Lack of variety of function: Public spaces demand variety of function to satisfy the needs of the user. Single function can invite only one group of people and reduce the dynamic nature of public character. In the study area, the land use is prominently divided by administrative and wholesale commercial function. There is no recreational and mixed-use development that can accelerate the presence of various user groups with different needs.
Active frontage: In spite of having lack of various recreational facility, waterfront attracts city people (Table 2). Boat racing, immersion of idols, plant fair and some public events are held in this area. In the evening people go there to hang out with friends and eat street food like ‘Fuchka’. On the other hand, there is no active frontage in the southern part of the river which certainly forms a backside of existing buildings towards the waterfront area (Figure 7).
Degradation of ecosystem and environment: In the past waterfront of Sylhet city was more natural and there was green bed along the waterfront slope (Figure 4). Due to flood threat, concrete block is used at river slope area that severely affects the ecosystem and the relation between soil and water has been damaged. Wholesale markets and small-scale industries produce huge solid wastes that are dumped into the river. Unplanned growth, deficiency of building design guideline and poor management system urges environmental degradation in the waterfront area.

6. Recommendations

Urban design framework has been developed to revive the waterfront of Sylhet city. The framework is described below and shown in (Figure 11).
Figure 11. Proposed design framework; Source: Author
Ensuring public accessibility is a must needed step to make the waterfront area as a vibrant public space. The proper integration of different mode of transportation and pedestrian could represent a well network for public access. Physical and visual permeability helps to enhance the quality of public space. In this study, some vehicular and pedestrian route has been extended and connected to water transit (Ghat) to link between inner-city and waterfront.
Exiting open space (Public Park) in court point is proposed to extend towards the waterfront which will create a green network connected with blue network (river) and can be a grand entrance for waterfront (Figure 12). The public open space in the waterfront will mark a natural buffer for other land use and reduce the risk of flooding. Inaccessible open space could be shared with the city people by public private partnership policy and open space programming. As a whole, the proposed open spaces will create openness rather than narrow vista and ensure circulation viability, ecological benefit and public recreation.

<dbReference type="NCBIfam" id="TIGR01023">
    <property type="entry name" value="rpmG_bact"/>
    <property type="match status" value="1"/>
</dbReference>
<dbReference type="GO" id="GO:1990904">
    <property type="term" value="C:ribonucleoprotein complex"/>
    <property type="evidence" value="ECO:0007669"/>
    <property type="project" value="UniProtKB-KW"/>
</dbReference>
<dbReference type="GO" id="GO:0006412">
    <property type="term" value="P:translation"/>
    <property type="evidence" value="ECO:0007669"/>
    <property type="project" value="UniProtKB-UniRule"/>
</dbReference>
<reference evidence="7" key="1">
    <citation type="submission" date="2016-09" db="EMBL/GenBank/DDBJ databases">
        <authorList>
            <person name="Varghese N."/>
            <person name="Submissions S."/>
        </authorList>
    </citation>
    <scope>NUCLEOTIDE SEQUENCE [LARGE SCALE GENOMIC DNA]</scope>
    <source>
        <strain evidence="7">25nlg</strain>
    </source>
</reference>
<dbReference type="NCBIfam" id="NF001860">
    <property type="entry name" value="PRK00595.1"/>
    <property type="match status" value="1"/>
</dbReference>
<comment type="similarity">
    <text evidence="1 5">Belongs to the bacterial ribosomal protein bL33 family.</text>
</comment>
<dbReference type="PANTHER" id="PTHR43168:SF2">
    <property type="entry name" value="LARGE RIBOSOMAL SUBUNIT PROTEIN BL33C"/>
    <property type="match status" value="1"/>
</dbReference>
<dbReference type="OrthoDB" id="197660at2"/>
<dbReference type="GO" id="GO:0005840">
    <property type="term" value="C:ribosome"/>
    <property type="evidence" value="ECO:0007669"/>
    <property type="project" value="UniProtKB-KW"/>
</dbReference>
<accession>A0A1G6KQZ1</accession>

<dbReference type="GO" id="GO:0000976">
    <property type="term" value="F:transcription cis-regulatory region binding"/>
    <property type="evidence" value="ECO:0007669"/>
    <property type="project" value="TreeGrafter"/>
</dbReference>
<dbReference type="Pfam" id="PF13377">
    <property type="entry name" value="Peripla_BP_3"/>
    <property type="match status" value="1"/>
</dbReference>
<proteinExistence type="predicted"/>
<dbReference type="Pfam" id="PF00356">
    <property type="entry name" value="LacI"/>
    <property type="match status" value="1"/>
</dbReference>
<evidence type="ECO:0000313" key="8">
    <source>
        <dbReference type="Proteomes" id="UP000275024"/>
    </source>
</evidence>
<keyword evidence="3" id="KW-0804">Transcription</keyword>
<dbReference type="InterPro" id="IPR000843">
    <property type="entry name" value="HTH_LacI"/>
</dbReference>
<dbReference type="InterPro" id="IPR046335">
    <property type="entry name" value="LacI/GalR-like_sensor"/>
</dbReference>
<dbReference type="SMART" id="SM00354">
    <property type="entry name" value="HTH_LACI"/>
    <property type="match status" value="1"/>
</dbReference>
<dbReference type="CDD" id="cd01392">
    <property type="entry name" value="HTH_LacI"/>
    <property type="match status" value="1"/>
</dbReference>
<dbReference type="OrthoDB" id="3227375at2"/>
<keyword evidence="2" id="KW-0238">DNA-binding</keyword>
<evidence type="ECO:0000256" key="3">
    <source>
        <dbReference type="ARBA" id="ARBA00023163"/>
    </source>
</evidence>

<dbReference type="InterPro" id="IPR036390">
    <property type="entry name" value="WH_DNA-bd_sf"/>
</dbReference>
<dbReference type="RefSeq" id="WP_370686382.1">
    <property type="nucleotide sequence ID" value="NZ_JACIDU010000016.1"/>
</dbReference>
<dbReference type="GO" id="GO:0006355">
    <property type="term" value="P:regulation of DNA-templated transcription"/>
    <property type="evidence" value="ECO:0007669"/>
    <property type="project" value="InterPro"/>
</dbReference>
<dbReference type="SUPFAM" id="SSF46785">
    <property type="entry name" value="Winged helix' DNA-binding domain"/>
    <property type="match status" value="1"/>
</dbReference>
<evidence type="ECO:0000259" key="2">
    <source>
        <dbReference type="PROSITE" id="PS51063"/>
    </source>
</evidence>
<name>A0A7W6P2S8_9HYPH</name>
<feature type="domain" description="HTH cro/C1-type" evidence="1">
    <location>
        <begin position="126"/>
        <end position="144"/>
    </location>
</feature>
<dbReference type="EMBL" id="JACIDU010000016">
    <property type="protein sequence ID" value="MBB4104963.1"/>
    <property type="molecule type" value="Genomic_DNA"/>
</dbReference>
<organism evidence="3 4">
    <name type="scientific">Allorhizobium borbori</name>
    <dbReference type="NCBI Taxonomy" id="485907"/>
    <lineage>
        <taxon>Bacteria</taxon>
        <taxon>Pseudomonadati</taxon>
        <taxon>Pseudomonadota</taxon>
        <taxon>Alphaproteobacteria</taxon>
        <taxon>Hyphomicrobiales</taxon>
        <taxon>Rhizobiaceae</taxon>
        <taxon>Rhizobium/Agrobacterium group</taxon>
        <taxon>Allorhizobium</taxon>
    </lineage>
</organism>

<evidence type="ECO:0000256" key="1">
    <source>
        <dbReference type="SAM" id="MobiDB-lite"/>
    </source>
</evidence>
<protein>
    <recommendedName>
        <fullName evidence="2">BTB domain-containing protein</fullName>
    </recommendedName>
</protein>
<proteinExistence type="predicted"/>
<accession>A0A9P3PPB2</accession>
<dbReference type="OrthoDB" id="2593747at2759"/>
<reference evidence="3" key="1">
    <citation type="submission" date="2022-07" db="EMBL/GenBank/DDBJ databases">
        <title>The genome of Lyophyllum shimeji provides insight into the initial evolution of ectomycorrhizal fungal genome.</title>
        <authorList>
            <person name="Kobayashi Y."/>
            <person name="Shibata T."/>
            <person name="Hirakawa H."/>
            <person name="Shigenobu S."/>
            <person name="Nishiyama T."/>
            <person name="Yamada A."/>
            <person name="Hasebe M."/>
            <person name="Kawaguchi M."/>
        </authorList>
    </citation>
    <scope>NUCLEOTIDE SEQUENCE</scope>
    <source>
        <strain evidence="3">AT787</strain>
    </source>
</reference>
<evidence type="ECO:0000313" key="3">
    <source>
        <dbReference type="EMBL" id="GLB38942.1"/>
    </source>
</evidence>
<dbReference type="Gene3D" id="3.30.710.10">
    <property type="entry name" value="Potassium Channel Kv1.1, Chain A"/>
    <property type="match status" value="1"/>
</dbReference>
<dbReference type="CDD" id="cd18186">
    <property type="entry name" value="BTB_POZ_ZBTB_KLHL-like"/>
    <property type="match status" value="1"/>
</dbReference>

Figure 12. Proposed master plan; Source: Author
Activity needs function for enhancing the active frontage. Various public amenities and services are necessary to revive the lost space of the waterfront area (Table 1). Here, mixed use block has been proposed in south side of the waterfront which is supposed to increase the activity of frontage area and enrich the variety of urban space. Mixed use development as restaurants, craft shops, retail outlets, hotels, indoor and outdoor games along with residential facilities are necessary to satisfy local needs and invite tourist from other cities.
A strong guideline is necessary from the city authority on the development control and use of urban waterfront. Special Building regulation should be introduced for waterfront area. And finally, the management authority like City Corporation should work with the stakeholders and local communities to develop plans and policies regarding the utilization of urban waterfront of Sylhet city.

7. Conclusions

Urban waterfront is a penetrable landscape of the city and creates a city edge where urban land meets natural landscape. Particularly in Sylhet, waterfront could be a potential public place to integrate northern and southern part of the city. A strategic target oriented planning and proper management would help to revive waterfront as the major public recreational space for city people and great attraction of tourist. Some urban design principle and technique should be followed to demonstrate the process. While cities of the world are trying to regenerate the unused waterfront, it is a responsibility of the government authorities and an opportunity for the stakeholders to protect the waterfront and make the best use of this special landscape.


We would like to thank all the people who helped make this investigation possible. Also, we would like to thank Shahjalal University of Science and Technology, Sylhet, Bangladesh for the technical support.